[ wur-dee ]
See synonyms for wordy on Thesaurus.com
adjective,word·i·er, word·i·est.
  1. characterized by or given to the use of many, or too many, words; verbose: She grew impatient at his wordy reply.

  2. pertaining to or consisting of words; verbal.

Origin of wordy

First recorded before 1100; Middle English; Old English wordig.See word, -y1

synonym study For wordy

1. Wordy, prolix, redundant, pleonastic all mean using more words than necessary to convey a desired meaning. Wordy, the broadest and least specific of these terms, may, in addition to indicating an excess of words, suggest a garrulousness or loquaciousness: a wordy, gossipy account of a simple incident. Prolix refers to speech or writing extended to great and tedious length with inconsequential details: a prolix style that tells you more than you need or want to know. Redundant and pleonastic both refer to unnecessary repetition of language. Redundant has also a generalized sense of “excessive” or “no longer needed”: the dismissal of redundant employees. In describing language, it most often refers to overelaboration through the use of expressions that repeat the sense of other expressions in a passage: a redundant text crammed with amplifications of the obvious. Pleonastic, usually a technical term, refers most often to expressions that repeat something that has been said before: “A true fact” and “a free gift” are pleonastic expressions.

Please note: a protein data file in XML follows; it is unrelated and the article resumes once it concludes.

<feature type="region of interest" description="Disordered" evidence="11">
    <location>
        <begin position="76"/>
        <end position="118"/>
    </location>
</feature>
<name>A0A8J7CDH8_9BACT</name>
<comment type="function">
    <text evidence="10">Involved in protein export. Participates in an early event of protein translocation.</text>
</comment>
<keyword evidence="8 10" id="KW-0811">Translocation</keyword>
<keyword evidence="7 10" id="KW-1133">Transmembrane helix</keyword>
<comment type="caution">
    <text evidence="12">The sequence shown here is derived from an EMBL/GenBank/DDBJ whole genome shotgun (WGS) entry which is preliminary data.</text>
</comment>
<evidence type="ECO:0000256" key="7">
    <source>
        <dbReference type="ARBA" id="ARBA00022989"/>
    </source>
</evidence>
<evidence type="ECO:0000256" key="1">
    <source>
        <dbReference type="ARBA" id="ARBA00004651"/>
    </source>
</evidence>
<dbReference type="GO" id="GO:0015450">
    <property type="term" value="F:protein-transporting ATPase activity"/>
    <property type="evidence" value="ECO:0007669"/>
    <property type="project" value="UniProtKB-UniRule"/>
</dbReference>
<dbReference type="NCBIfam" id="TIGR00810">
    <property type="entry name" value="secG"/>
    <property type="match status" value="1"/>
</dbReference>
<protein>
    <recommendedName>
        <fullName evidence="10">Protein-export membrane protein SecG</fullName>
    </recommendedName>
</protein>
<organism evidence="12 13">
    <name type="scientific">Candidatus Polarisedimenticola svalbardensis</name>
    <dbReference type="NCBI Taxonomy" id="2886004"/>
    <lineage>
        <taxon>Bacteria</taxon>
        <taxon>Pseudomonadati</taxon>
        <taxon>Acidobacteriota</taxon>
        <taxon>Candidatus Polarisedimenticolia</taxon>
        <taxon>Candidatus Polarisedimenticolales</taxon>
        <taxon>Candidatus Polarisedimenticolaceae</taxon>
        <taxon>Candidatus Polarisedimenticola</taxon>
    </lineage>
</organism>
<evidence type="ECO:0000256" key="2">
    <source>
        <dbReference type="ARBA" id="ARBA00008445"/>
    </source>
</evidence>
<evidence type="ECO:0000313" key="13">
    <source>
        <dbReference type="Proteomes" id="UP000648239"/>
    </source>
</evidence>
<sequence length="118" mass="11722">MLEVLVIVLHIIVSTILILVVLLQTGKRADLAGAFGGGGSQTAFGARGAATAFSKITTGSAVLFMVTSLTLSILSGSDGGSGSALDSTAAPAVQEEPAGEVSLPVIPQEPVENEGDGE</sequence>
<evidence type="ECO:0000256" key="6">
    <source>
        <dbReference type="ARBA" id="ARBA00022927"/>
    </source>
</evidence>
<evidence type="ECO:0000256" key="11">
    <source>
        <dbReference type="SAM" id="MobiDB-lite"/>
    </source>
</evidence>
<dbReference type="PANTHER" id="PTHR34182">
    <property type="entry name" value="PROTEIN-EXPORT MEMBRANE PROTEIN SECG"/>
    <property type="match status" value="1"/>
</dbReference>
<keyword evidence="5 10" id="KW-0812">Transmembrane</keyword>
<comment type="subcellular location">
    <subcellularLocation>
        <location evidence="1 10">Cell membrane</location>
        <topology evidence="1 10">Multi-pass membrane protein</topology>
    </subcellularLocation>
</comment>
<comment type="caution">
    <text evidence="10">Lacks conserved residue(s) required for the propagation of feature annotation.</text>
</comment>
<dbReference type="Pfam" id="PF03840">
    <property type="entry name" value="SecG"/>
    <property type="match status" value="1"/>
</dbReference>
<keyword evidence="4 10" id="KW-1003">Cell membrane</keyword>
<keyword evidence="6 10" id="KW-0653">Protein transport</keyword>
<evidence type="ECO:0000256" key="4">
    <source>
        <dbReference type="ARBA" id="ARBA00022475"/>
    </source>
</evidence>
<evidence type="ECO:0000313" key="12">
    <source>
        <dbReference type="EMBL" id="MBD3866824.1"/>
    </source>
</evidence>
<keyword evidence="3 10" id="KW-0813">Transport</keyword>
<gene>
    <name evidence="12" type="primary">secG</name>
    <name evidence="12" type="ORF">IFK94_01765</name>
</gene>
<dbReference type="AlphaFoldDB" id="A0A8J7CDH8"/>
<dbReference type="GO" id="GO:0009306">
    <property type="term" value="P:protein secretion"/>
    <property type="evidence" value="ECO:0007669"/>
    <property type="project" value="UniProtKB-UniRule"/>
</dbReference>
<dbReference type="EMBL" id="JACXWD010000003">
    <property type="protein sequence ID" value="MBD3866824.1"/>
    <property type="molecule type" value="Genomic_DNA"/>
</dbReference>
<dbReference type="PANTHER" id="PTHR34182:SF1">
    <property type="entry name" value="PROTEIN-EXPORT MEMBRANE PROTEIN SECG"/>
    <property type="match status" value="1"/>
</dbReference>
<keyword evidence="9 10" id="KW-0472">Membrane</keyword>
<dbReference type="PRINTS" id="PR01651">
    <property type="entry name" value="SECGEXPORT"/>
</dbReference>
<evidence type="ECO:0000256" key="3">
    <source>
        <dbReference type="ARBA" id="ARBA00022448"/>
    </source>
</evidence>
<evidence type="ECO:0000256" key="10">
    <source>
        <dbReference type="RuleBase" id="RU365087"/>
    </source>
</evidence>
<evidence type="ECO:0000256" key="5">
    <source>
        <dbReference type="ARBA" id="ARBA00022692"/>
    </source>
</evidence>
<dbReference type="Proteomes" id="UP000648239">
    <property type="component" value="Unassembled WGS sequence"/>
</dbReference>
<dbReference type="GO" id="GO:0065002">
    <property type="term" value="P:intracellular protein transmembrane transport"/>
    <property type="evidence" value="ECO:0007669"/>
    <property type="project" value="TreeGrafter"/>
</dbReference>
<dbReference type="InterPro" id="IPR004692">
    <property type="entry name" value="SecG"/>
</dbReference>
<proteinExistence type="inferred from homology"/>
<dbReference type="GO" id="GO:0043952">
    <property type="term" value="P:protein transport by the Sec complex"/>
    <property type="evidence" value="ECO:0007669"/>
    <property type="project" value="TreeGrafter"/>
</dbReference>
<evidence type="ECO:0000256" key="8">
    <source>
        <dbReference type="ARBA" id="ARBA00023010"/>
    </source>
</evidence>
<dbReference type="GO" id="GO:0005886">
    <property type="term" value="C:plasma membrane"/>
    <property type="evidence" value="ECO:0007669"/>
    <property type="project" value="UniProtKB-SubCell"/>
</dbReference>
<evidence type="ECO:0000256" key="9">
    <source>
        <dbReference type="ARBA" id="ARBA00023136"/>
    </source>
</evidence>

Other words for wordy

Other words from wordy

  • word·i·ly, adverb
  • word·i·ness, noun

Dictionary.com Unabridged Based on the Random House Unabridged Dictionary, © Random House, Inc. 2023

How to use wordy in a sentence

  • "Do not contend wordily over matters of no consequence," was her counsel of perfection.

    Americans and Others | Agnes Repplier
  • Draughtsmen find their clerks wrote loosely and wordily, because they were paid by the folio.

    A Book About Lawyers | John Cordy Jeaffreson
  • Once her outreaching mind had grasped—without wordily formulating—this physical and moral law, her course was plain.

    The Book of Susan | Lee Wilson Dodd
  • The inditer has certainly some sympathy with the bearer he so amply commissions and wordily exalts.

  • The woman replied that bad-word husbands who stayed out so bad-wordily late ought to be bad-wordily bad-worded.

    Nights in London | Thomas Burke

British Dictionary definitions for wordy


/ (ˈwɜːdɪ) /

adjectivewordier or wordiest
  1. using, inclined to use, or containing an excess of words: a wordy writer; a wordy document

  2. of the nature of or relating to words; verbal

Derived forms of wordy

  • wordily, adverb
  • wordiness, noun

Collins English Dictionary - Complete & Unabridged 2012 Digital Edition © William Collins Sons & Co. Ltd. 1979, 1986 © HarperCollins Publishers 1998, 2000, 2003, 2005, 2006, 2007, 2009, 2012